Slotkin said the last four years have thrown that out of balance. She said she wants to know how the Biden administration will address her concerns before she votes for a waiver.
One of the people who confirmed Biden's decision said the selection was about choosing the best possible person but acknowledged that pressure had built to name a candidate of color.
Biden has known Austin at least since the general's years leading U.S. and coalition troops in Iraq while Biden was vice president. Austin was commander in Baghdad of the Multinational Corps-Iraq in 2008 when Barack Obama was elected president, and he returned to lead troops from 2010 through 2011.
Among Austin's many military assignments, in 2009-2010 he ran the joint staff during a portion of Navy Adm. Mike Mullen's term as chairman of the Joint Chiefs of Staff. Mullen had high praise for Austin.
“Should President-elect Biden tap him for the job, Lloyd will make a superb secretary of defense,” Mullen said in a statement. “He knows firsthand the complex missions our men and women in uniform conduct around the world. He puts a premium on alliances and partnerships. He respects the need for robust and healthy civil-military relations. And he leads inclusively, calmly and confidently.”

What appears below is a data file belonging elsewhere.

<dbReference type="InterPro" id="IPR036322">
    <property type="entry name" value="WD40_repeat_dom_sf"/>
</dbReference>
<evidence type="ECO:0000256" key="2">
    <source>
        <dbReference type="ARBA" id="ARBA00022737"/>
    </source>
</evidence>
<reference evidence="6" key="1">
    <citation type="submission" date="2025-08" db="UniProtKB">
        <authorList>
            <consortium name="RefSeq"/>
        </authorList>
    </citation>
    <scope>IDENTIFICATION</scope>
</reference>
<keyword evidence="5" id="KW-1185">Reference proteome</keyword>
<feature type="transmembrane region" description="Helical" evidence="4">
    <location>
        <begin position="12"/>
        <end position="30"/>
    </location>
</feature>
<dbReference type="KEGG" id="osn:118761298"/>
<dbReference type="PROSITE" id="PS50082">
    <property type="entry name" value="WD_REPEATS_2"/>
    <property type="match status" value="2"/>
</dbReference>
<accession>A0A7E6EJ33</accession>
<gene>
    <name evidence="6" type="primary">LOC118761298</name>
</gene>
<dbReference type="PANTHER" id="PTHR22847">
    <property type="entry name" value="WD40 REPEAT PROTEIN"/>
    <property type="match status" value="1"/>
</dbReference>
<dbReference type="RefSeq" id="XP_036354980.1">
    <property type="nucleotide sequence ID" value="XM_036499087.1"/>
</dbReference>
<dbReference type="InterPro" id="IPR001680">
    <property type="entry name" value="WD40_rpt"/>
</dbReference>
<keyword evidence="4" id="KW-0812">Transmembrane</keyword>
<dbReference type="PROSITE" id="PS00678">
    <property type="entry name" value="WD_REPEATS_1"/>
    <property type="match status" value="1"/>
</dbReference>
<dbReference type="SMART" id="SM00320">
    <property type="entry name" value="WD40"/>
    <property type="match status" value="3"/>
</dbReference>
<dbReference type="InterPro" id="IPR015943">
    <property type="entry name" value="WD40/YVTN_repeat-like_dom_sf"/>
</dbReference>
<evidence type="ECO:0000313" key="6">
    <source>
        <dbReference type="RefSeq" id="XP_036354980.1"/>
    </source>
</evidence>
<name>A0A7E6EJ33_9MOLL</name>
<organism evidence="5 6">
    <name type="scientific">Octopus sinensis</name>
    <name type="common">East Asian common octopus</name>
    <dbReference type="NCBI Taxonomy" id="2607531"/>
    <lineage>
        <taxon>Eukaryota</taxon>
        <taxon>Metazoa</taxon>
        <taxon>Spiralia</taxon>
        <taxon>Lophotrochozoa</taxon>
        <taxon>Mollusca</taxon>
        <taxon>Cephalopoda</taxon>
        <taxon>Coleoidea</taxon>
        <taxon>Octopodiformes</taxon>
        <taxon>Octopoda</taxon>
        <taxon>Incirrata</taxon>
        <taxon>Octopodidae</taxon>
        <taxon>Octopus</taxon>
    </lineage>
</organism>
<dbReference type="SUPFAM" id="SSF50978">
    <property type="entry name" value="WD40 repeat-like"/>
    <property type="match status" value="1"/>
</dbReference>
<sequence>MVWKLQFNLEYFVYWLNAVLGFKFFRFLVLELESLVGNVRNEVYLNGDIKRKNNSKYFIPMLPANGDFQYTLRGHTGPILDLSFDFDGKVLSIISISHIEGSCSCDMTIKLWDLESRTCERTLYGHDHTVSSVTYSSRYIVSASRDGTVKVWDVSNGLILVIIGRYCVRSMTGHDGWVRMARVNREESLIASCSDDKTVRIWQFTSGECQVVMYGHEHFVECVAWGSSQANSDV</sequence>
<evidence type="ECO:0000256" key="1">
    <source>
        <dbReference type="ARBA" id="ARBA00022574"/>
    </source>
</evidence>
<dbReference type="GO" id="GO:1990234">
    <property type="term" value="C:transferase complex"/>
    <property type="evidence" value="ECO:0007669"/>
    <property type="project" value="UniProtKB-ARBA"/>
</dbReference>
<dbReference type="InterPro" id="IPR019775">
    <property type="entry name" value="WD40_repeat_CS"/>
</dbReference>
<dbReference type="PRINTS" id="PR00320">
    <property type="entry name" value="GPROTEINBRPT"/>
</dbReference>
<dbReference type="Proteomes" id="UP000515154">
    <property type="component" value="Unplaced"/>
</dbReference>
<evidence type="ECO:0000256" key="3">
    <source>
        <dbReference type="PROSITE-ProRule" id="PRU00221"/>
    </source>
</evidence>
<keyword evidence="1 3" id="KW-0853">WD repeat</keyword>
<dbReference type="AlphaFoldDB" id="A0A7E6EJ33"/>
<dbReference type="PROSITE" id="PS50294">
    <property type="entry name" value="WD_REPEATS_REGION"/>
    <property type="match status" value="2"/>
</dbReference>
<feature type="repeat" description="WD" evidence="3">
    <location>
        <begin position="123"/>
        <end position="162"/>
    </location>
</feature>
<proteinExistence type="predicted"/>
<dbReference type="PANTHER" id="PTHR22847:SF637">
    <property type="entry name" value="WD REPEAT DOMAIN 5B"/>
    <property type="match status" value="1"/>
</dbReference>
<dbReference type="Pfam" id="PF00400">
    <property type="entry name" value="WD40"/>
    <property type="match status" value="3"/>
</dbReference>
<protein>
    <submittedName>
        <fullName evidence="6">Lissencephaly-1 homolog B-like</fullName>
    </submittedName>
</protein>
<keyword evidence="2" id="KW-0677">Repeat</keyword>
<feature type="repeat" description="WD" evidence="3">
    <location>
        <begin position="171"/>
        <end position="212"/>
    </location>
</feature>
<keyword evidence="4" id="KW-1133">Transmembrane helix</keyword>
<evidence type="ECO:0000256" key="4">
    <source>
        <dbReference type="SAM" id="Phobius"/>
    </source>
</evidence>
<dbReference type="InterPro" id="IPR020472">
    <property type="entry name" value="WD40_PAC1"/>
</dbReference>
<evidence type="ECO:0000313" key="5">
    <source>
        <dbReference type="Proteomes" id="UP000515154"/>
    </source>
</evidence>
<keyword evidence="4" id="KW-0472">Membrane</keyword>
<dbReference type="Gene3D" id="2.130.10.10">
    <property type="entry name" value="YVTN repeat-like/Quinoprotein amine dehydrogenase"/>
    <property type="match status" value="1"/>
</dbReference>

Austin, a 1975 graduate of the U.S. Military Academy at West Point, served in 2012 as the first Black vice chief of staff of the Army. A year later he assumed command of Central Command, where he fashioned and began implementing a strategy for rolling back the Islamic State militants in Iraq and Syria.
Ash Carter, who became defense secretary in 2015 during the early months of the U.S. military's counter-IS campaign plan, wrote after leaving office that when Austin briefed him on a plan to retake the northern Iraqi city of Mosul, he found it lacking.
“I admired Austin's desire to take the fight to the enemy,” Carter wrote, “but the plan he presented to me was entirely unrealistic, relying on Iraqi army formations that barely existed on paper, let alone in reality.”
Lemire reported from Wilmington, Del. AP writers Lisa Mascaro, Matthew Daly and Zeke Miller contributed to this report.